Book Review: The Cut

The Cut, by Anthony Cartwright, is set in the Black Country, where the skeletons of the industrial past are now regarded by those who have benefited from it the most as a blight. Cairo Jukes has lived in Dudley all his life. He feels indivisible from the land. His ancestors were amongst the men who dug the canals and tunnels, worked the foundries. None of these jobs now exist. Cairo works zero hour contracts cleaning up the old industrial sites ready for redevelopment, a tidying up and sweeping away for those who can afford the new order. He does what is needed to put food on the table for the four generations of family who share his home.

Grace is an award winning documentary film-maker from London. She travels to Dudley looking to interview locals about the upcoming referendum on Brexit, recognising that they are different from those she knows from her life. Most treat her with suspicion, veering away from her approach and the camera:

“She felt like there was some kind of invisible veil between her and these people. These people. And this is how it began, she supposed, prejudice on the scale of a whole country.”

Cairo agrees to be interviewed, speaking in an accent that, when played back on news cycles and Twitter, is given subtitles. What he says is ‘We’ve had enough’. He talks of ‘you people’, those who appear on the telly and believe what is happening is everybody’s fault but their own. Grace is drawn to this rough, unexpectedly cogent man.

The reader is offered snapshots of the Jukes family’s lives. Cairo’s daughter, Stacey-Ann, introduces herself to Grace as Ann. Judgements are made even over names. They are unused to talking to anyone like Grace. Her ways are foreign to them, and theirs to her. Despite their conversations, words cannot be found to bridge the gap.

It is this that the novel offers, a bridge between perception and reality. In packaging Brexit as a protest about immigration or even the EU the depths and complexity are disregarded, what is felt standing on a sun dappled mountaintop reduced to a sterile description of river and rock. Brexit was about how large swathes of the population are routinely admonished, their concerns dismissed.

“People are tired […] tired of other people getting things that you and people like you had made for them, tired of being told you were no good, tired of being told that what you believed to be true was wrong, tired of being told to stop complaining, tired of being told what to eat, what to throw away, what to do and what not to do, what was right and wrong when you were always in the wrong.”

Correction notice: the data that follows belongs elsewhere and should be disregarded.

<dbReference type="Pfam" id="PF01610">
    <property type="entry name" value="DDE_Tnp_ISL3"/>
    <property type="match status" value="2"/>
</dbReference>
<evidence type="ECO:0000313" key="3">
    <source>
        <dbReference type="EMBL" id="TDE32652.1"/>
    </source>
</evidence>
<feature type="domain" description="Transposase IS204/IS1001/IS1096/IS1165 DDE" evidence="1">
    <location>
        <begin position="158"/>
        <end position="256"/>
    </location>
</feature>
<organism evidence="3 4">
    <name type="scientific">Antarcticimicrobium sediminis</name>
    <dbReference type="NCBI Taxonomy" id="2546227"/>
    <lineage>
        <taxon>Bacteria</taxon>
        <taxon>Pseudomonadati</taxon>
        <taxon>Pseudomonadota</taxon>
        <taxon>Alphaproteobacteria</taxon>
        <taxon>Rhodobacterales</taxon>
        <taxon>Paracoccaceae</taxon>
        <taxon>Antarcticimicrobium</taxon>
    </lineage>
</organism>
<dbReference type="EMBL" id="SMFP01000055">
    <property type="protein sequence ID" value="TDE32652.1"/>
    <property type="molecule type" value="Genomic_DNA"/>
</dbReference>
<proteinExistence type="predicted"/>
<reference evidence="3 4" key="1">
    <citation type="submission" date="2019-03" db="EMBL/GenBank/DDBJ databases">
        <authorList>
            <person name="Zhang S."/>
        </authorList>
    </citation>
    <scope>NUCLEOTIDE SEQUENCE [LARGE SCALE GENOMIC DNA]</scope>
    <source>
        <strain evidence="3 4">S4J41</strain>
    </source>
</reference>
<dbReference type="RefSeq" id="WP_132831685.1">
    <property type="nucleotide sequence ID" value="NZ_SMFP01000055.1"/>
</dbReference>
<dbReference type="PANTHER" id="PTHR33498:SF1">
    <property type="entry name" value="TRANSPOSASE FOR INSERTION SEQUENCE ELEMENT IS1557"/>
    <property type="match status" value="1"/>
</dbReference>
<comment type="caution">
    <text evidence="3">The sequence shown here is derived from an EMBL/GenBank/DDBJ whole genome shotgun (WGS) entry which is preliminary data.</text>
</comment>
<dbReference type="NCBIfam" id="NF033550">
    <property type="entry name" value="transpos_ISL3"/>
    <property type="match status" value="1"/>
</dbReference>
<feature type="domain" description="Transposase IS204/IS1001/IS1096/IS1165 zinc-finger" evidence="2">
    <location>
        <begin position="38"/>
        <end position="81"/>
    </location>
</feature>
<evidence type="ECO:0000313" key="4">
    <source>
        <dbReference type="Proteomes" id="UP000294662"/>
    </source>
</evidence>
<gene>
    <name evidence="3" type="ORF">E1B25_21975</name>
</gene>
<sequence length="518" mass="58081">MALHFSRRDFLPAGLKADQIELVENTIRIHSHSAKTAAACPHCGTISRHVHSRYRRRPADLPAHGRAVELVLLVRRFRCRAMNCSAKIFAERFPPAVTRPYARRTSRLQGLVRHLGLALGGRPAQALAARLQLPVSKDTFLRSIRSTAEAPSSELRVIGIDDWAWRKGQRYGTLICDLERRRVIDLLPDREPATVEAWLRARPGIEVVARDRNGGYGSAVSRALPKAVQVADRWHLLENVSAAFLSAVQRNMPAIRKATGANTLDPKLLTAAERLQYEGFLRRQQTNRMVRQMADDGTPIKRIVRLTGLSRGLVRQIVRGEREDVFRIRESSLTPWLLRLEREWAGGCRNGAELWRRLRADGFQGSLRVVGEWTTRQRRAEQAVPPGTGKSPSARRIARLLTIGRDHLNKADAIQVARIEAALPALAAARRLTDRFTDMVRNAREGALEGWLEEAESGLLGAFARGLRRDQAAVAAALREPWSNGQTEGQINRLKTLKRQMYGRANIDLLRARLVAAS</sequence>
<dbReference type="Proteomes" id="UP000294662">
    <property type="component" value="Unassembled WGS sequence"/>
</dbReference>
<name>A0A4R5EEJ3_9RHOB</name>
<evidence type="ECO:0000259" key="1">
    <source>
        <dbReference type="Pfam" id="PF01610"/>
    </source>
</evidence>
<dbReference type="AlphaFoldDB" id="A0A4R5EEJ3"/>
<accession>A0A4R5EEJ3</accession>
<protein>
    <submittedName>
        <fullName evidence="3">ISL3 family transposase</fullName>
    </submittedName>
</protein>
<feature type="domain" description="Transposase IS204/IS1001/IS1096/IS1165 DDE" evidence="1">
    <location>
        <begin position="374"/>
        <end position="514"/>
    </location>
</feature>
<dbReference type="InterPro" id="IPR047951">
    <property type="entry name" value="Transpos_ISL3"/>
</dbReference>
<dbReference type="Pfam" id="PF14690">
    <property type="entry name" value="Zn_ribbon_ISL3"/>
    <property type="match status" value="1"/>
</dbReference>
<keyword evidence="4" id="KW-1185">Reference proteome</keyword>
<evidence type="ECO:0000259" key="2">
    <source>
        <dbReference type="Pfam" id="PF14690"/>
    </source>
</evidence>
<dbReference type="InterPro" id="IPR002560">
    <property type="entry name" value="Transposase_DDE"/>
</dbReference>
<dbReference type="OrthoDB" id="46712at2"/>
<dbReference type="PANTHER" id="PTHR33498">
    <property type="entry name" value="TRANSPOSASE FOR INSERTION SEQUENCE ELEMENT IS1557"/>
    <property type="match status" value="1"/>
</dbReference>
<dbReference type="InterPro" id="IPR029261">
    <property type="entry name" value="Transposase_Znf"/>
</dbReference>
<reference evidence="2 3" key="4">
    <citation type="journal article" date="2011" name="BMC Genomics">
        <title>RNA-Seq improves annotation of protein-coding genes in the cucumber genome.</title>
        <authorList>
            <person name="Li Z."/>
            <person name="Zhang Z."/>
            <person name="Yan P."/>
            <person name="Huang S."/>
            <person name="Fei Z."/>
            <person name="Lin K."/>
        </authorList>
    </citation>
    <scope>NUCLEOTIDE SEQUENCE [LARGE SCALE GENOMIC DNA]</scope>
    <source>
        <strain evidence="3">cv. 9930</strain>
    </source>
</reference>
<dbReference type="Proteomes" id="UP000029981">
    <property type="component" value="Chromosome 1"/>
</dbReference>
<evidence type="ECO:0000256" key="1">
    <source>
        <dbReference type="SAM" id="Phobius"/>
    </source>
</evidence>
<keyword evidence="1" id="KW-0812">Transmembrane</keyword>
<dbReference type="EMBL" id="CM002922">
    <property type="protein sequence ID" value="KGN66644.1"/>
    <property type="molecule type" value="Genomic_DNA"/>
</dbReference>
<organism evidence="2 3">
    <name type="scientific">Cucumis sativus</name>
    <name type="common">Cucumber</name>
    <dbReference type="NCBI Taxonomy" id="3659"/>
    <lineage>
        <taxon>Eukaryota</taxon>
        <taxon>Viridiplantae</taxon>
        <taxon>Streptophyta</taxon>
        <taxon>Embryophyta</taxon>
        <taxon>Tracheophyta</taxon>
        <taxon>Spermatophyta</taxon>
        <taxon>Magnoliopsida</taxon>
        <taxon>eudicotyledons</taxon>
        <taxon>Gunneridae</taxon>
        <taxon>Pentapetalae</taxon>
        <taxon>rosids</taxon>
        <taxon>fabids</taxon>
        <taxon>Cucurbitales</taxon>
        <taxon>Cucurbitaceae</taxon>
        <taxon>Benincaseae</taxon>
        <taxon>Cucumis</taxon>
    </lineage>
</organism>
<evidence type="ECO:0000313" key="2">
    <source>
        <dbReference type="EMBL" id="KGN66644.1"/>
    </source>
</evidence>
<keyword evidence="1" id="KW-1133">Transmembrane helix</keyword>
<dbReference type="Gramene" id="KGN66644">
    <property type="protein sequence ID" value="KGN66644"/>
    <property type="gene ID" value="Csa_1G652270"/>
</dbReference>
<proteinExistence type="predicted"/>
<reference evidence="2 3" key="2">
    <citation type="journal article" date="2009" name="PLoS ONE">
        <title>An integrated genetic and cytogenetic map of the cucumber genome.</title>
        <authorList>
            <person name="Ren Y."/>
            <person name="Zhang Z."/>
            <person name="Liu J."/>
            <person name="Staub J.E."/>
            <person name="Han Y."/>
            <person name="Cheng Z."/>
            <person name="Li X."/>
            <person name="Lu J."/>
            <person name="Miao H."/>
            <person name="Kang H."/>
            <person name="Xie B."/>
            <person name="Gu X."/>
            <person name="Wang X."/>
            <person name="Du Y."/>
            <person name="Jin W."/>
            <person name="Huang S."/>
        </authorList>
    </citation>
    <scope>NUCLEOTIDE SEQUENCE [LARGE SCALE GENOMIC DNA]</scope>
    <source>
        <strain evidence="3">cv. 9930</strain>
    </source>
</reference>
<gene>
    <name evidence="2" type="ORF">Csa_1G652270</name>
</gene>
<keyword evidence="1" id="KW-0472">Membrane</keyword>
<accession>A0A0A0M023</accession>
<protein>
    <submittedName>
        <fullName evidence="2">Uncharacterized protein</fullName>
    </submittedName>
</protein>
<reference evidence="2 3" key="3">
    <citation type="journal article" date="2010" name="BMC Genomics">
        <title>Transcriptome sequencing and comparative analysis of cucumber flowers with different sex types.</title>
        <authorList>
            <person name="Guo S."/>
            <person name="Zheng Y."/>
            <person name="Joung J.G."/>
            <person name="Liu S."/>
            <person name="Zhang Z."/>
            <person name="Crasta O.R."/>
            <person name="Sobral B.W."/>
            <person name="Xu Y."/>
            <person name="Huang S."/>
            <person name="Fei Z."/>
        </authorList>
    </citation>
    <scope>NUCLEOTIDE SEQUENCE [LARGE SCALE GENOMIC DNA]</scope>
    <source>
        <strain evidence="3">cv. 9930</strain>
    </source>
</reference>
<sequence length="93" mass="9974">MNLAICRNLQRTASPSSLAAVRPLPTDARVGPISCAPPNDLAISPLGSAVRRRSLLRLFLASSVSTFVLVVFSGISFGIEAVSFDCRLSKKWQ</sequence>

Grace recognises that there is a disconnect but struggles to accept that she may sometimes be the one to be wrong. It is easier to find others wanting.

“‘This place is a hole’, Franco says to her and sits down.

‘I’ve never heard you say that anywhere. Hungary, the border camps, Serbia, when you came back from Syria. Never. But Dudley is the end of the road for you. Look out of the window. It’s a sunny afternoon in the English Midlands.’ […]

‘Those people have got an excuse, a reason for being how they are, but these people,’ Franco says.

‘Ah, these people, she says, these people'”

Cairo feels increasingly impotent. He sees that many in the rest of the country want the likes of him gone, that walls are built with their well meaning ways. When Grace appears to offer him a new hope and then as quickly takes it from him, something in him snaps. The denouement, which was touched on at the beginning, is shocking.

The writing in this work is stunning. It is sparce, poetic in places, and bang on point.

Required reading for anyone who despairs of Brexit, or anyone tempted to glance at the Stacey-Anns of our world and then self-righteously opine. It offers a plot driven window into a clashing of cultures. It deserves the attention of all.

My copy of this book was provided gratis by the publisher, Peirene Press.

Book Review: In the Absence of Absalon

This post was written for and first published on Bookmunch.

In the Absence of Absalon, by Simon Okotie, is a book unlike any other I have read. Its protagonist is an unnamed investigator who is looking into the disappearance of his colleague, Marguerite, last seen on the trail of Harold Absalon, the mayor’s transport advisor, who has also disappeared. The reader is regularly reminded of these core facts.

The story, if it can even be called that, opens with the investigator standing outside a townhouse. By the close he has negotiated the entrance gate, traversed a small area between this and the front door and entered the house. The means by which he succeeds in these feats, and the digressive thoughts that go through his mind as he does so, are described in assiduous detail.

The investigator is confident of his ‘unsurpassed experience and training’, putting to use his ‘superior knowledge and deeply felt instinct’. The task on which he is embarking – gaining access to the house – must be achieved under pressure as he believes he is being pursued.

There is a thread regarding Absalon’s wife and possible links to another colleague, Knox, who owns the townhouse where the action, such as it is, is taking place. The investigator’s relationship with these characters may be pertinent, although little is made clear. This is despite his determination that all thoughts and considerations should be fully understood. His obsessive punctiliousness takes up much of the narrative.

The investigator observes, makes a point, offers clarification, explores other potential meanings and digresses to comic effect.

“people die all the time but let it never be said that he brought anyone’s death forward significantly by not taking an extra moment to define as precisely as he possibly could, the terms he was using to express himself during his thought processes.”

These thought processes include a consideration of how one can tell that a car is facing the wrong direction: a field study is suggested to ensure full and proper understanding; advice is offered on safe and visible clothing for such an undertaking; detailed instructions are provided on driver etiquette when traversing narrow roads.